Cardinals look to turn power back on in '15

Last years squad hit fewest homers since 1992

Cardinals look to turn power back on in '15

In the days leading up to Opening Day, is examining various aspects of each team's roster. Today, the time has come to focus on a key number for the upcoming season. For the Cardinals, it's 105: their National League-low home run total in 2014.

JUPITER, Fla. -- So exasperated by the persistent peppering of questions about his team's power drought last summer, manager Mike Matheny finally turned to humor to deflect the inquiries.

"We tell them not to hit home runs," he would quip.

The facetious answer became Matheny's best defense against an unexpected trend for which he otherwise had little explanation. Two years after boasting five 20-homer players, the Cardinals finished the 2014 season with a National League-low 105 home runs. Add the American League teams to the mix and only the Royals (95) had fewer.

Not since 1992 had the Cardinals fielded a team that hit fewer homers. It had been even longer than that since the Cardinals had finished with as low a slugging percentage (.369) as last year's group. For a club that was not laced with much speed and one anticipating a decline in success with runners in scoring position, the power lapses left the Cardinals with a labor-intensive offense that struggled to score.

St. Louis finished the season averaging 3.8 runs per game, seventh-fewest in the Majors. Only Jhonny Peralta and Matt Holliday reached the 20-homer threshold. The team's 401 extra-base hits represented the fewest by any Cardinals club since 1995.

"Honestly, I still scratch my head a little bit on our offense," general manager John Mozeliak said. "It was a little bit of a confusing year."

The Cardinals' slugging percentages and home run totals have steadily declined over each of the past four seasons, though the organization believes it is built for a bump in both departments this year.

Despite winning the division without the assistance of much pop, the Cardinals sought to address the power drought in the offseason. In right field, where the Cardinals posted a Major League-worst .326 slugging percentage in 2014, they now feature Jason Heyward, who is two years removed from a 27-homer season. The Cardinals project that power to resurface.

Heyward's solo shot

The addition of Mark Reynolds and the decision to carry Randal Grichuk north add an element of right-handed power that was missing a year ago. Reynolds, who signed a one-year deal with the Cardinals, is one of six Major League players with a string of at least seven consecutive 20-homer seasons. Cardinals three-hole hitter Matt Holliday is also in that group.

Reynolds' three-run jack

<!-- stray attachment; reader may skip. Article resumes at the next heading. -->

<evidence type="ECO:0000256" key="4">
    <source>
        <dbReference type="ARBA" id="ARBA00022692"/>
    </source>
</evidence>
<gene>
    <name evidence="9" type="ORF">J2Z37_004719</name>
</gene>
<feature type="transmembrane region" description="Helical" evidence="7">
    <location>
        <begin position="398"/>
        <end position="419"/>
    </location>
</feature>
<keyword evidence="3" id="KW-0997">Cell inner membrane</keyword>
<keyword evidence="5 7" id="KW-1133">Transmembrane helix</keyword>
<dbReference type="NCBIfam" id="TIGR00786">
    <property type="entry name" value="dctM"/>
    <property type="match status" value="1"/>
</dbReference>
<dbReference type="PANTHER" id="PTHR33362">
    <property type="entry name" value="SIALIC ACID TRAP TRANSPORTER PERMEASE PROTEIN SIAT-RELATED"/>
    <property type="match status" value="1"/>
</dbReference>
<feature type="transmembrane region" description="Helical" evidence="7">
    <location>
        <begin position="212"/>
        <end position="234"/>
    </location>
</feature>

"I think it's going to change how people look at our lineup and look at that spot when the pinch-hit opportunity comes up," Matheny said. "But not just in the pitcher's spot. If somebody is having a tough time and one of our lefties is having a rough way to go, we have a couple very, very good options that could be thrown into the game whenever they decide to make a change."

The Cardinals' left-handed bats also bring potential for a power uptick -- starting with Matt Adams. His home run rate declined from one every 17 at-bats in 2013 to one every 35 at-bats in 2014, but he can correct that trend if he can have more success against lefties.

Matt Carpenter has talked about taking a more aggressive approach into the leadoff spot, while Kolten Wong surprised many with a line-drive swing that produced 12 regular-season homers and seven extra-base hits in the postseason.

Wong on his increased confidence

"I think this lineup has a chance to be the best one since I've been here," Carpenter said. "It can be as good as or better than 2012, 2013, the 2011 team that won it all. We have some pieces with Jason [Heyward] and even Mark Reynolds, some added power on the bench. These are things that we were missing last year that can really, really help."

And yet, while the Cardinals believe this group is capable of more in the power department and specifically sought to address the deficiency, they maintain that the best approach to improving is the unintentional one.

"It's not like there are drills we can come in here and do and hit home runs," Matheny said. "Put a good swing together. We like guys driving the ball. Look at what we did in the postseason. It was about going out and putting a good at-bat together and getting something early to drive. That's what we want these guys to do -- drive the ball. They have enough natural power that it's going to carry."

Jenifer Langosch is a reporter for Read her blog, By Gosh, It's Langosch, follow her on Twitter @LangoschMLB and like her Facebook page Jenifer Langosch for This story was not subject to the approval of Major League Baseball or its clubs.